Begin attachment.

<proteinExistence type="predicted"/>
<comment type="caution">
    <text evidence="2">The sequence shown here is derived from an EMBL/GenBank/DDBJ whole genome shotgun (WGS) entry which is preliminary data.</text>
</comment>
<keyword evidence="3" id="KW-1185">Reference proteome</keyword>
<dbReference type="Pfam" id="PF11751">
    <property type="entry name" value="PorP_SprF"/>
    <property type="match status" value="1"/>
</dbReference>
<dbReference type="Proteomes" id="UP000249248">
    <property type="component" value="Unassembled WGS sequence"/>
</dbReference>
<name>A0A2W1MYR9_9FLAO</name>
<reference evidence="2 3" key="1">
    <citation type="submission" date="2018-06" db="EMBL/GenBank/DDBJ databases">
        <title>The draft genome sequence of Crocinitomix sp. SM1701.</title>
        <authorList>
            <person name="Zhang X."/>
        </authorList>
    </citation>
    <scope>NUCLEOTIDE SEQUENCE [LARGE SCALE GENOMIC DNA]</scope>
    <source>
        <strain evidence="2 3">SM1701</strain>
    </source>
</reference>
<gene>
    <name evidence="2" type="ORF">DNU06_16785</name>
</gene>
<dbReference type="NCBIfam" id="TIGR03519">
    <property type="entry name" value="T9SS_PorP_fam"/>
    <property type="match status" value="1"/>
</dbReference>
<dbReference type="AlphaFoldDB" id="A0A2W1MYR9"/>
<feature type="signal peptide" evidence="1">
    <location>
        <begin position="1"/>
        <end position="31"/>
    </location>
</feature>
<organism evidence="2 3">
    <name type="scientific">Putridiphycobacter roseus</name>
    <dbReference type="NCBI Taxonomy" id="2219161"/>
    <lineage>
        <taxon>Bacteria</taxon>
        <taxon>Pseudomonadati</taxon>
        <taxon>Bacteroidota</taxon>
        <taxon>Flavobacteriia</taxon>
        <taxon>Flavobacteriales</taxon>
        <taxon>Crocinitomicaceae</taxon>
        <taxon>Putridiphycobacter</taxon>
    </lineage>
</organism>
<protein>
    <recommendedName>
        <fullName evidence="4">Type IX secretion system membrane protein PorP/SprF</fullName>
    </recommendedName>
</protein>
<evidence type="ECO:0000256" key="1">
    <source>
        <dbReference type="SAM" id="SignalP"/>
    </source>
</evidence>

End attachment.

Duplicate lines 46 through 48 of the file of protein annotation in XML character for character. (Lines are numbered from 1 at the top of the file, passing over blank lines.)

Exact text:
        <taxon>Bacteroidota</taxon>
        <taxon>Flavobacteriia</taxon>
        <taxon>Flavobacteriales</taxon>